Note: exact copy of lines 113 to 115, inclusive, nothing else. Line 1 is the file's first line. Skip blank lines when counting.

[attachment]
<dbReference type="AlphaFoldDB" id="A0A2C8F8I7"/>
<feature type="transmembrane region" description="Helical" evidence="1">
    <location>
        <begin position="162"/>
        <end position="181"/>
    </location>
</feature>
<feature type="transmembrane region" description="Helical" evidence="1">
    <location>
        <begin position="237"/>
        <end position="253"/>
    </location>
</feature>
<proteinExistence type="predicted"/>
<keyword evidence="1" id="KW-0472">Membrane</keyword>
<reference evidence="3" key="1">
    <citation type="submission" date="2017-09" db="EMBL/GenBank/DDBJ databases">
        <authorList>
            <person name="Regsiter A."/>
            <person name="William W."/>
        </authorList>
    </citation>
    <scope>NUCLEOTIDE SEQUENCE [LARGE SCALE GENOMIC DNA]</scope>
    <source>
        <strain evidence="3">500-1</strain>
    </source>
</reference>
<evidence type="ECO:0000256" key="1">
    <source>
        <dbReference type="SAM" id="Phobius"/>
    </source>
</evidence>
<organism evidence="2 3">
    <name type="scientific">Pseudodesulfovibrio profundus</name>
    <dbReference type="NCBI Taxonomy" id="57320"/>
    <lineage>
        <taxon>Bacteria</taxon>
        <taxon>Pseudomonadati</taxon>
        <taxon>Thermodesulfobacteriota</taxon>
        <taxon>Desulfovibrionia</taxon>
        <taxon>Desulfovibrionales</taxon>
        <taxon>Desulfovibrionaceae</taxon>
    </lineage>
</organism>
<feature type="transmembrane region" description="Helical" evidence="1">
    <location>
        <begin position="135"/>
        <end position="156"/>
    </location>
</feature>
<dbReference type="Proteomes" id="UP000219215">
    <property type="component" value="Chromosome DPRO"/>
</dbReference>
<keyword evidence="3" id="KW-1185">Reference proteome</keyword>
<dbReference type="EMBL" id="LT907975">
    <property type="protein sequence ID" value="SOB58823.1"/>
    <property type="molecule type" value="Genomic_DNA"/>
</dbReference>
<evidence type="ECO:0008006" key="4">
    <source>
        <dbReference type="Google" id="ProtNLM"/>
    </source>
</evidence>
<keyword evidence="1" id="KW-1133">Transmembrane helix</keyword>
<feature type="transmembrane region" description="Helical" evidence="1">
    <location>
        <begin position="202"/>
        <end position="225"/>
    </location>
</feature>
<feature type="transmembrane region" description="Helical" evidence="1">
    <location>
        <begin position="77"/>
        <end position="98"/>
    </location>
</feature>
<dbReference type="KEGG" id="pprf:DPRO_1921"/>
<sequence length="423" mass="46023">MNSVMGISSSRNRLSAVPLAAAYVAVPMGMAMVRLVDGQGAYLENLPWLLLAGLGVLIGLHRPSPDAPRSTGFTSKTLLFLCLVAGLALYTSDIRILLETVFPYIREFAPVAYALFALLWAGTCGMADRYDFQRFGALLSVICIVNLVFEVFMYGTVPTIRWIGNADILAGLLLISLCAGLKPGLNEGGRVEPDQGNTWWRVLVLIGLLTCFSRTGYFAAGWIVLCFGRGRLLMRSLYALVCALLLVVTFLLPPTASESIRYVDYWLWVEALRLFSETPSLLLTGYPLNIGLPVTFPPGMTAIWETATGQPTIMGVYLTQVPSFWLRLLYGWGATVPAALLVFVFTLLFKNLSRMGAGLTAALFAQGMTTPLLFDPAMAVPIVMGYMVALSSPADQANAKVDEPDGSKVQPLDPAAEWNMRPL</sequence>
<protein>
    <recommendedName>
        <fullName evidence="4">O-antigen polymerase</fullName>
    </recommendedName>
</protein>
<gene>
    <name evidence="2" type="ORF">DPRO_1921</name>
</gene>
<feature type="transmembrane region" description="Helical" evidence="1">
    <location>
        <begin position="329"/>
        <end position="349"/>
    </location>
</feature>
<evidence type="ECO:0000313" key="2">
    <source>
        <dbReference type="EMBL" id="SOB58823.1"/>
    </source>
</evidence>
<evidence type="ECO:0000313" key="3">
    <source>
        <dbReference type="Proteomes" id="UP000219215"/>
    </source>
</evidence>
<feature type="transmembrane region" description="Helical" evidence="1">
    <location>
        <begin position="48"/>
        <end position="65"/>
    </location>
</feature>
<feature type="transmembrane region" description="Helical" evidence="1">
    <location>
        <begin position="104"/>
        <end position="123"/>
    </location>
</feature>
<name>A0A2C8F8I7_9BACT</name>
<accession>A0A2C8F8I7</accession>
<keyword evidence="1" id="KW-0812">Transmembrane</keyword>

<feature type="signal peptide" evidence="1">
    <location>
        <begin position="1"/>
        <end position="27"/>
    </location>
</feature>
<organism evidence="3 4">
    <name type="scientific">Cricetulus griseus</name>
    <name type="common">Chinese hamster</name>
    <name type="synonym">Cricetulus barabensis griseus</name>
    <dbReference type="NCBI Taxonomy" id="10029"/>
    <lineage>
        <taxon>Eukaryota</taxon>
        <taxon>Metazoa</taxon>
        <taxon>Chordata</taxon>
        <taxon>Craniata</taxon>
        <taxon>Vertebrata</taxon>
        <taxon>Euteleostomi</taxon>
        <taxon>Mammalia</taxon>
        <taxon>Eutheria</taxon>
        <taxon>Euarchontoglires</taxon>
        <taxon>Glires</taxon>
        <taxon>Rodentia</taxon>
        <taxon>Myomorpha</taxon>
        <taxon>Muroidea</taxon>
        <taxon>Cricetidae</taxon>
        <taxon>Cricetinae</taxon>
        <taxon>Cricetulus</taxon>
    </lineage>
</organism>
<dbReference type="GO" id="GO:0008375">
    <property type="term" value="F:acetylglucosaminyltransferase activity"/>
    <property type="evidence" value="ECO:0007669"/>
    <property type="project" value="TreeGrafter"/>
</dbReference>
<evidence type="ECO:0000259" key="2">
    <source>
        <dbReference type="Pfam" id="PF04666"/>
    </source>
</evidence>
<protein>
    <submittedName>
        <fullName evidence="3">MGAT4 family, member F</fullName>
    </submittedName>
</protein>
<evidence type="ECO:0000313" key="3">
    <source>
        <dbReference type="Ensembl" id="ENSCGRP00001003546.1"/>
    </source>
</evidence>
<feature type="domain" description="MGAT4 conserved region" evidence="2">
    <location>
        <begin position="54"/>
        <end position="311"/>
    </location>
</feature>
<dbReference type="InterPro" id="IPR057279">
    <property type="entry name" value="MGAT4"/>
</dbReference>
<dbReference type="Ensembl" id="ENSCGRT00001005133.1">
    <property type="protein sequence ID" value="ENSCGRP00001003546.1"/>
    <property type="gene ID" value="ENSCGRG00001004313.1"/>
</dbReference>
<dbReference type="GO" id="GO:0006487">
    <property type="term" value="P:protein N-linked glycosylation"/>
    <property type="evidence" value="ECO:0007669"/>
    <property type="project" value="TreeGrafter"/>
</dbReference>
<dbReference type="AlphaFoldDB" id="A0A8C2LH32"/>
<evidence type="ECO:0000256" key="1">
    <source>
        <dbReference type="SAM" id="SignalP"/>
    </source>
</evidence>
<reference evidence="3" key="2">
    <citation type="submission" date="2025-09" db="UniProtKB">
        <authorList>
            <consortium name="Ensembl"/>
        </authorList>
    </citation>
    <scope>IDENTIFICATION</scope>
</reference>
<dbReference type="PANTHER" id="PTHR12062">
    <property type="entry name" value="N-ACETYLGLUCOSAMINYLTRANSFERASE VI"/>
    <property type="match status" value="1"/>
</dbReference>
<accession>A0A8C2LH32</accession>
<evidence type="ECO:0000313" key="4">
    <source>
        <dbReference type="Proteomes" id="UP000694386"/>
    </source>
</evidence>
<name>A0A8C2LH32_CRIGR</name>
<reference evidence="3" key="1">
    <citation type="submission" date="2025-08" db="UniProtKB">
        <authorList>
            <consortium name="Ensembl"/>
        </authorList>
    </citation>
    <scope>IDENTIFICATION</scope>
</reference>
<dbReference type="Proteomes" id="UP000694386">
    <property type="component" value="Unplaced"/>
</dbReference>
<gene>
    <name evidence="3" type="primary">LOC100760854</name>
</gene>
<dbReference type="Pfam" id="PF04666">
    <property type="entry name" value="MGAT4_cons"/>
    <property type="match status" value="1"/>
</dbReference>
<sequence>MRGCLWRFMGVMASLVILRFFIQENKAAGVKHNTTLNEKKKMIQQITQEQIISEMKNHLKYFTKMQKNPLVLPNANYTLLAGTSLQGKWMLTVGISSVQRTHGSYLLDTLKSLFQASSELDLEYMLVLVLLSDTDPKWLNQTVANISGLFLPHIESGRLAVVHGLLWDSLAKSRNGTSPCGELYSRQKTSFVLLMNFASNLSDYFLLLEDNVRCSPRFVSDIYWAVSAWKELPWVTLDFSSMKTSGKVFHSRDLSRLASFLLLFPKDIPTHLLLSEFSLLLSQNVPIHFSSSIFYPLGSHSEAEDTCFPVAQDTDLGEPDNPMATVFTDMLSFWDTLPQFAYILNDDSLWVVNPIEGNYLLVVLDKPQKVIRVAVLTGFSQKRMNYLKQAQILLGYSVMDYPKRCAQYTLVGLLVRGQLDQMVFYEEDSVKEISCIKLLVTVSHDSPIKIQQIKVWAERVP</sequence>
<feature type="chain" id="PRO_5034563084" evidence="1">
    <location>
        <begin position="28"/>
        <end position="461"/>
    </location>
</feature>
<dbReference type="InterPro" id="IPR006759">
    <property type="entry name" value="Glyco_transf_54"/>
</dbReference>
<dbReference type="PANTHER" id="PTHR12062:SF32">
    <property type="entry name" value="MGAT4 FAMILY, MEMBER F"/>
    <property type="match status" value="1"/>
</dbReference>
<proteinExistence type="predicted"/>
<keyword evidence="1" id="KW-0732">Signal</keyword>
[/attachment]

    </location>
</feature>
<name>A0A2C8F8I7_9BACT</name>